Look out Santa Claus, Halloween is growing | ParkRecord.com

Look out Santa Claus, Halloween is growing

by Andrew Kirk, OF THE RECORD STAFF

Merchants love Halloween.

It’s always been good for candy sales, but decorations and other themed merchandise are becoming big sellers.

Whitney Rogers, spokesperson for Pier 1 Imports, said her company started carrying wreaths, candelabras and party supplies just last year to get in on the sales. This year is even bigger than last, she said via email.

Mike Holm, manager at The Market in Park City, said Halloween sales come in second behind Christmas and that it’s a great holiday for business.

While nowhere near Christmas, Halloween is growing in popularity. Phil Bair, store director for the Kamas Foodtown, said he hears people all the time say they like Halloween as much as Christmas.

During the 26 years of his career, Bair said he’s seen Halloween transform from being just about candy to becoming what it is today the second most profitable holiday.

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He muses that it’s because of the decline in Trick Or Treating. For whatever reason, it seems fewer children are going door-to-door. With that element in decline, perhaps people are compensating by decorating more.

Julianne Rosen-Carone, owner of the Rocky Mountain Christmas store on Main Street Park City, thinks there’s a nostalgia factor involved.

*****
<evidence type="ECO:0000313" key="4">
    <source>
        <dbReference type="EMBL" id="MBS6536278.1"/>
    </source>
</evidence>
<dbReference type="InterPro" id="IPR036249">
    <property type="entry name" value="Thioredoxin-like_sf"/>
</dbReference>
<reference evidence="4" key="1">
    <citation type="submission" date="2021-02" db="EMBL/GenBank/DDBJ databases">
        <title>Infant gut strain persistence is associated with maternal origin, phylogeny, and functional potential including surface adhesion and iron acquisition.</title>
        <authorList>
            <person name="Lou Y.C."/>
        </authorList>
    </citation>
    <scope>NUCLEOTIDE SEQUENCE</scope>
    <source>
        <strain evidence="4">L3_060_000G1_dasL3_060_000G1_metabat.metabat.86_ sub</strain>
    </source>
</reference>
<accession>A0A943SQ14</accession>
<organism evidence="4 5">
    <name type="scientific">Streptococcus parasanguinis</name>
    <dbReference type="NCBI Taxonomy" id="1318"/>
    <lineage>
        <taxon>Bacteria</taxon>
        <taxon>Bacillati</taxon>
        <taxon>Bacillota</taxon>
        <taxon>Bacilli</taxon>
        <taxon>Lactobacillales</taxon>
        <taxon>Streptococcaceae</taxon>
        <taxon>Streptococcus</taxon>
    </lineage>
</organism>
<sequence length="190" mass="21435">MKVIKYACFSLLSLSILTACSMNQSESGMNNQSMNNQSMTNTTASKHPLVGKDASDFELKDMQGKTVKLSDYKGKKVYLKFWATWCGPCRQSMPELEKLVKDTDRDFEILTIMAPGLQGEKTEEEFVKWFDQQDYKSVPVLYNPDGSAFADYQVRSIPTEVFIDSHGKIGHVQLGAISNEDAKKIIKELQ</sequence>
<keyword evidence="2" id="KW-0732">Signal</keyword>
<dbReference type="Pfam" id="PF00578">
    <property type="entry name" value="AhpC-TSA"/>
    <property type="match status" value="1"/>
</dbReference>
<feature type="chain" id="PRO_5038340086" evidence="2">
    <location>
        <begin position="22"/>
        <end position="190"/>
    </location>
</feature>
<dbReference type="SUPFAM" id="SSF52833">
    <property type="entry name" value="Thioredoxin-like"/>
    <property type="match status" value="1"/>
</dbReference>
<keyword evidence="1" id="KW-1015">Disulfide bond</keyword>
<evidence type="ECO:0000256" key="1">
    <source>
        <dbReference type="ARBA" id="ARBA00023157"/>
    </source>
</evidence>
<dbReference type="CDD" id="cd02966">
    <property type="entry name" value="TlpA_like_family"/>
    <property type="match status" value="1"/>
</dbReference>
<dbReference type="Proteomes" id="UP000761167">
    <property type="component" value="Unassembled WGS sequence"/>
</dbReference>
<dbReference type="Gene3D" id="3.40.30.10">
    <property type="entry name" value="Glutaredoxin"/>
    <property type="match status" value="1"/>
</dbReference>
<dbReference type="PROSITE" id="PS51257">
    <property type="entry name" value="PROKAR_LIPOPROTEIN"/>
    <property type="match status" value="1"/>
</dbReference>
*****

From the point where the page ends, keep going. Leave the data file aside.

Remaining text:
While she doesn’t have any hard numbers she can quote, she said she’s seen Halloween decorations eclipse all other holidays besides Christmas.

When she shops for her merchandise, she sees the industry abuzz about it. In fact, she believes it’s becoming a retail industry all its own with small stores opening for three months only to sell spooky stuff.

Part of the reason is religion, she said. Thanksgiving is a somewhat sober holiday with less of an emphasis on children. Easter is only celebrated by Christians, and they’ve got widely varying views on the appropriate way to honor the day.

But Halloween can be celebrated by almost everybody and it’s a children’s holiday. Any activity that involves parents with their children seems to be good for retail, she said.

Rosen-Carone said she believes parents love merchandise that reminds them of their own childhood.

Right now, her best sellers are Halloween items that look vintage from the 1960s, 1970s and 1980s.

Rosen-Carone said it seems like buyers get maxed out on Christmas and turn to Halloween next.

"Adults want to remember those fun times from their childhood, so they decorate the house up more and bring the spirit in their house," she said. "It’s a family thing, maybe more so than when we were growing up."

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